One question I get all the time is about medical ID bracelets. “Do I get one, do I need one, what do I put on it?” The answer I always give is: Save your money.
Medical ID bracelets are for people with life threatening medical conditions, such as diabetes or epilepsy, where they could very easily become unconsious and need the bracelet to alert EMT’s to their condition and how best to treat them. They also are for people who have certain mental conditions, such as Alzheimer’s, where they may not know who they are or where they live. Bariatric surgery is not a life threatening medical condition.
I’ve seen so many postings on different support sites where post-op’s advises bariatric patients to quickly get a medical ID bracelet and put on “No NSAID’s”, and “No NG tube”. Please keep in mind that the only time someone would be reading your medical ID bracelet would be in a life or death situation where you cannot talk and have no one to speak for you.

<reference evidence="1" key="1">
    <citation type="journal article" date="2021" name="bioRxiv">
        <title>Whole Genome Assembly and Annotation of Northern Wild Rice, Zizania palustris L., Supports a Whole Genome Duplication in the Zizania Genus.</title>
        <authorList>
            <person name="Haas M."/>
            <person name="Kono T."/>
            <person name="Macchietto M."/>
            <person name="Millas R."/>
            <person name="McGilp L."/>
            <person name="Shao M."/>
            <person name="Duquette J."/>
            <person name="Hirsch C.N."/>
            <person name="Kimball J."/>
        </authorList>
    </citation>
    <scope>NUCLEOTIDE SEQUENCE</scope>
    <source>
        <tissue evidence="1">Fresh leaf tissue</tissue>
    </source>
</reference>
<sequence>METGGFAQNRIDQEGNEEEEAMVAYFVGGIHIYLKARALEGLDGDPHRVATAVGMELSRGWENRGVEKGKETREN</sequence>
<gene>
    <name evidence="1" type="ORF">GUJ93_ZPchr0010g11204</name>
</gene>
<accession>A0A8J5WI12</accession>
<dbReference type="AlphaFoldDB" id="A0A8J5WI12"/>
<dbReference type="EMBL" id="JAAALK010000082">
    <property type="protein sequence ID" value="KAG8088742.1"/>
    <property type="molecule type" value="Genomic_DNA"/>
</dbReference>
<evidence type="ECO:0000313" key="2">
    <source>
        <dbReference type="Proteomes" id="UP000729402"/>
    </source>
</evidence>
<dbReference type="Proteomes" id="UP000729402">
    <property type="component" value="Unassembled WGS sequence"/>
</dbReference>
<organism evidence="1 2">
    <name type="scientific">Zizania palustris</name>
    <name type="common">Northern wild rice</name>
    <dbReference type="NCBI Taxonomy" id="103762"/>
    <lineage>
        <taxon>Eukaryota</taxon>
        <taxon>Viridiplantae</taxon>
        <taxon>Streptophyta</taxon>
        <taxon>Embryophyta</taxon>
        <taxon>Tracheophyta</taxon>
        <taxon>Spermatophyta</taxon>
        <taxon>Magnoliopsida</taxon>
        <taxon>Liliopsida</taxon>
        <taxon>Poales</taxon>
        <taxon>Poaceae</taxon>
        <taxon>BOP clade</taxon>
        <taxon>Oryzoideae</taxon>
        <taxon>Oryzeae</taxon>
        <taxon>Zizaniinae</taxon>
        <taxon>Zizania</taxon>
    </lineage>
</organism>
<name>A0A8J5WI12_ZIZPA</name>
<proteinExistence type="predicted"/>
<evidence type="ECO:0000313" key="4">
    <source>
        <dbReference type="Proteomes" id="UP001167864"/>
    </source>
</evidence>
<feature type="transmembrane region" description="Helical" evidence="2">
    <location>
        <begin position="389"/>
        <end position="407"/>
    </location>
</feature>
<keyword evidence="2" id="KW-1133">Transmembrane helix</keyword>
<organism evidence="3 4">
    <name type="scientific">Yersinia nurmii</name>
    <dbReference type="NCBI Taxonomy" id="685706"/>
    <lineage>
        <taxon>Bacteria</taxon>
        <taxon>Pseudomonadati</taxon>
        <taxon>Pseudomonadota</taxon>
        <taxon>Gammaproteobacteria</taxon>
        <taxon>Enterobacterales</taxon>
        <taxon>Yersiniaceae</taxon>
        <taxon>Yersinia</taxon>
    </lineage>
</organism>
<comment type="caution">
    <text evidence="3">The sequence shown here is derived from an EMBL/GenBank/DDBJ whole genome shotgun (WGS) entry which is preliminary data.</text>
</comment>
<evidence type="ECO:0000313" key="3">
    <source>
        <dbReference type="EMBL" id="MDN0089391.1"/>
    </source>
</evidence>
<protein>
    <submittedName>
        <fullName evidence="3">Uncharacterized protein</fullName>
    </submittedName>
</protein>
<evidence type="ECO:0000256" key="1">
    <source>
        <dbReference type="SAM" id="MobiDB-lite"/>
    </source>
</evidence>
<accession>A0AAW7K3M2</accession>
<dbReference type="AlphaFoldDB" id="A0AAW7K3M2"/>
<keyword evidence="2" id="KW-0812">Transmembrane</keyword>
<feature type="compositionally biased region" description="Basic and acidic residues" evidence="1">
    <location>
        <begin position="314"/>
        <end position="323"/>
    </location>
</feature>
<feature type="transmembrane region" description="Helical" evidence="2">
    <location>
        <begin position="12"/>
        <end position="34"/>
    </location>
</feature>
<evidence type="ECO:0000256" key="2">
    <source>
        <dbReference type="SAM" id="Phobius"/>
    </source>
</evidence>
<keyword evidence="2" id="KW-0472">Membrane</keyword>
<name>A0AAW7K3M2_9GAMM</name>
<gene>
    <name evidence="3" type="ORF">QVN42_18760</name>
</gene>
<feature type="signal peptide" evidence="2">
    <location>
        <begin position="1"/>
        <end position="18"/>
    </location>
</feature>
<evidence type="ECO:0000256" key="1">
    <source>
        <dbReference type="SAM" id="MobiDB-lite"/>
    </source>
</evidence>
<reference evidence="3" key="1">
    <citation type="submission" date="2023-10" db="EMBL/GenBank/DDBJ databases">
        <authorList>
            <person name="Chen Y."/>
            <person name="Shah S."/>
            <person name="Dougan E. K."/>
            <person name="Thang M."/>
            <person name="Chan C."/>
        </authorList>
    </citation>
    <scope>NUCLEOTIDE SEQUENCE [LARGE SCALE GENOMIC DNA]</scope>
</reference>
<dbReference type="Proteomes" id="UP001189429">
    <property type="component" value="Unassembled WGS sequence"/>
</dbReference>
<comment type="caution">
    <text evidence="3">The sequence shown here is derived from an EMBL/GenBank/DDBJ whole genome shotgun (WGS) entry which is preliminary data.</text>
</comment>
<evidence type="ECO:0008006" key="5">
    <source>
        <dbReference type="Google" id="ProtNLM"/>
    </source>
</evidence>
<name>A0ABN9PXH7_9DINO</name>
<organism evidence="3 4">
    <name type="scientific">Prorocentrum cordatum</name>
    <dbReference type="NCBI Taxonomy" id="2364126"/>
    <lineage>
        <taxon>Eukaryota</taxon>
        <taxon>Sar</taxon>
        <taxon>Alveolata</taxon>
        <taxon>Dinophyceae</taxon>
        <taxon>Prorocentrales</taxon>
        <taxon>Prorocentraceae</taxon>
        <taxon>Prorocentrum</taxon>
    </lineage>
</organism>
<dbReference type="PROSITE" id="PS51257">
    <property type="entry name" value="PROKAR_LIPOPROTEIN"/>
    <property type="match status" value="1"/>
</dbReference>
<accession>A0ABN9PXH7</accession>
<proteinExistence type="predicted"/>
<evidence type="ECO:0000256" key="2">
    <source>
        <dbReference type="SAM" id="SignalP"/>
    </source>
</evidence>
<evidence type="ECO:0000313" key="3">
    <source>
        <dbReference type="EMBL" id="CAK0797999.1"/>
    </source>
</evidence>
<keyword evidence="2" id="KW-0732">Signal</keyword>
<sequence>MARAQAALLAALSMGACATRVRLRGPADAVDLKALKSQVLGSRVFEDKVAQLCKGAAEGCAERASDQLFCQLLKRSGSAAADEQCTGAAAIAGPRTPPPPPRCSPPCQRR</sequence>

Why would you need NSAID’s in an emergency situation? If you were having a heart attack, you would be advised to chew an aspirin. Honestly, I don’t know about you, but if I’m having a heart attack, I’m chewing that bad boy up ASAP, not worrying “hmmm, will my pouch get an ulcer”.
Why might you need an NG tube? Some reasons are to aspirate ingested poisons, feed someone who cannot eat, administering medications, or removing excess stomach acids if the patient has a block. Again, I will take my chances and have the NG tube placed. It has actually been studied that while there is a small risk of pouch damage with an NG tube in the first 6 weeks after surgery, it is safe to place the tube after those six weeks. (Read more about that here)
So while it’s a matter of opinion, and it certainly doesn’t hurt to wear a bracelet if that makes you feel more comfortable, that’s up to you. In my opinion, someone got it in their heads they could sell us ID bracelets and make a pretty penny by convincing us we needed one.